“How many male novelists does it take to screw in a lightbulb?” At The Toast, Mallory Ortberg writes some great jokes to use at your next cocktail party.
"What do these two books have in common?...Open each cover and you will only find similarities: They are the same book." For The Globe and Mail, our own Claire Cameron writes about one book being marketed with two different covers and titles to appeal to different audiences. Pair with: an essay about book covers featuring headless, backless women, and another on the beauty of typewritten book covers.
Cheryl Strayed's collection of "Dear Sugar" columns is out this week (read our review). Also out are Our Kind of People by Uzodinma Iweala, The Investigation by Philippe Claudel, True Believers by Kurt Andersen, and The Absolutist by John Boyne. The new edition of Hemingway's A Farewell to Arms with all the extra endings is out, as is (just in time for the Olympics) an oral history of the original Dream Team. Donald Ray Pollack's The Devil All the Time is out in paperback.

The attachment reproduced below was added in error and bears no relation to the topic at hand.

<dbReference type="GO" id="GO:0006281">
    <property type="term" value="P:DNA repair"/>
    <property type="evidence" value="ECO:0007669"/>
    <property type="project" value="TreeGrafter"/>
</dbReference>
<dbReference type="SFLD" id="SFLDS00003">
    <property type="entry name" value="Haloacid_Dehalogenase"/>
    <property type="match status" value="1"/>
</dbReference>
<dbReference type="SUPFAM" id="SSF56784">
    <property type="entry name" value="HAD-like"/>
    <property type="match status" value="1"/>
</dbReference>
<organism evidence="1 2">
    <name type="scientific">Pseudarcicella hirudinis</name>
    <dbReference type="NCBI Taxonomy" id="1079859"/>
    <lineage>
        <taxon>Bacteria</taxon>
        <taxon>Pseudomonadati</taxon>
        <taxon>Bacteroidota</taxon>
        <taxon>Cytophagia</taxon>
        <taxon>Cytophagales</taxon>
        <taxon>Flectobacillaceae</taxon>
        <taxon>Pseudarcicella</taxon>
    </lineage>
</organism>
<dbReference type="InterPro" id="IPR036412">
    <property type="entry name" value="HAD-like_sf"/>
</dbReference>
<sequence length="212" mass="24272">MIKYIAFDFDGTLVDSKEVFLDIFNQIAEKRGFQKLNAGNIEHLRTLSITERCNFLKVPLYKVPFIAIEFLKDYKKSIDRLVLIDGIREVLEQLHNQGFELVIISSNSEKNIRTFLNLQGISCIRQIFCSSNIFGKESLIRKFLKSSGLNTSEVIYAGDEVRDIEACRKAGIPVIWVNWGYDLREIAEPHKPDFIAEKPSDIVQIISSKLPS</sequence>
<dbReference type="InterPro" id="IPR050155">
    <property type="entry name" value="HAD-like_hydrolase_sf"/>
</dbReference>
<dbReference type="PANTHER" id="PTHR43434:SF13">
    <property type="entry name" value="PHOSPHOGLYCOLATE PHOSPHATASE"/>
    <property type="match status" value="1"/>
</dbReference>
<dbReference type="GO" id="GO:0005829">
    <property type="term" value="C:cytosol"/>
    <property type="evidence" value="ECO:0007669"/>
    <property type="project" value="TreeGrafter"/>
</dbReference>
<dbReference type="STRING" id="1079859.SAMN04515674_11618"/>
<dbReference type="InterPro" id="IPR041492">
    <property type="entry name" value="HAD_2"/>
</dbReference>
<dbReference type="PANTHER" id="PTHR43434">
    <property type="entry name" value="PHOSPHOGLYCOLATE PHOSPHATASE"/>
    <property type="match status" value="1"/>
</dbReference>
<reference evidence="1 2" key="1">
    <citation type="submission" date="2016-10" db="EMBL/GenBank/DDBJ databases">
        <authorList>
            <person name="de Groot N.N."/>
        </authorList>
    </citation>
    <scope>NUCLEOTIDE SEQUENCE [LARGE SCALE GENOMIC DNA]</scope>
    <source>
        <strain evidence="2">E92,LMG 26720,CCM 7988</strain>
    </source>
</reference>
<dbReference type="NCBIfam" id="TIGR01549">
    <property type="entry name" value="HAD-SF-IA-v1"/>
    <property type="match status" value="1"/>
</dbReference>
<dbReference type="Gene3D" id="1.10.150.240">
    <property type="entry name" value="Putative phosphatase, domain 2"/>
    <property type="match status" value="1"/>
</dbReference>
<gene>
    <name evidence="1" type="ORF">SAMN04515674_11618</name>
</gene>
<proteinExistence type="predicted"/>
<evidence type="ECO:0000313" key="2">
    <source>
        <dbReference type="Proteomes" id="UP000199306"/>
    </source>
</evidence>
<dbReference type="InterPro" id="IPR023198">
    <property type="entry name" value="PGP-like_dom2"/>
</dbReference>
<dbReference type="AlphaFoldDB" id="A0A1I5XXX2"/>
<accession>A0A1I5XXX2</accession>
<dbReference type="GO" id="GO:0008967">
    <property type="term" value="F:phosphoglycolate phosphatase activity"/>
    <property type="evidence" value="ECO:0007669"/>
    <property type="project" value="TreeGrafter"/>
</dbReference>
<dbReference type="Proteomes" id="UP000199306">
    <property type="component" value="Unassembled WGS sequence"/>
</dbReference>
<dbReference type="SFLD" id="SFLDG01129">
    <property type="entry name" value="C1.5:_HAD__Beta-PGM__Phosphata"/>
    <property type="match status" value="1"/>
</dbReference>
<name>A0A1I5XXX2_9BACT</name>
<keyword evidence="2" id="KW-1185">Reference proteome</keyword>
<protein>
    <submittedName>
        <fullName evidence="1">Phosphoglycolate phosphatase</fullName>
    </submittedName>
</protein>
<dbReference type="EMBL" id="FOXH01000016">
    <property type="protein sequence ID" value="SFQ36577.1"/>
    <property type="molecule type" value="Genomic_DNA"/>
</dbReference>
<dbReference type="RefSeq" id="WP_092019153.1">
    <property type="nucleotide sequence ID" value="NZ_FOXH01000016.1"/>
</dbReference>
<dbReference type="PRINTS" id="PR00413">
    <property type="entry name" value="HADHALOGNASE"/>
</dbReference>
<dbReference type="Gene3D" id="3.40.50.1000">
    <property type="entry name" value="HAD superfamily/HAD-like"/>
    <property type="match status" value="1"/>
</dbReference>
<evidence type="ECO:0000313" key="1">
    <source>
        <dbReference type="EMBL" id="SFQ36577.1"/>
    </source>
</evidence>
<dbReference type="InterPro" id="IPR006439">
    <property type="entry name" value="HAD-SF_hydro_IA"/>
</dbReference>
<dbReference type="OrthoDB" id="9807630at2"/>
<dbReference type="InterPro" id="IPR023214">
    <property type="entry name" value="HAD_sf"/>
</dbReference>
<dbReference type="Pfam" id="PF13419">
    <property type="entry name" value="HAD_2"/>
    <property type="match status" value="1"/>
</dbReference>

"Her poems shimmer most when they reflect on the yearning to rebel against the constrained space granted to women’s voices in literature and life." On her 126th birthday, The Guardian argues that Edna St. Vincent Millay's poetry — not her reputation — should be remembered and celebrated. Pair with: an essay on being an uneasy, untamed women writer.
Recommended reading: The New York Times reports on a growing literary trend - YA nonfiction.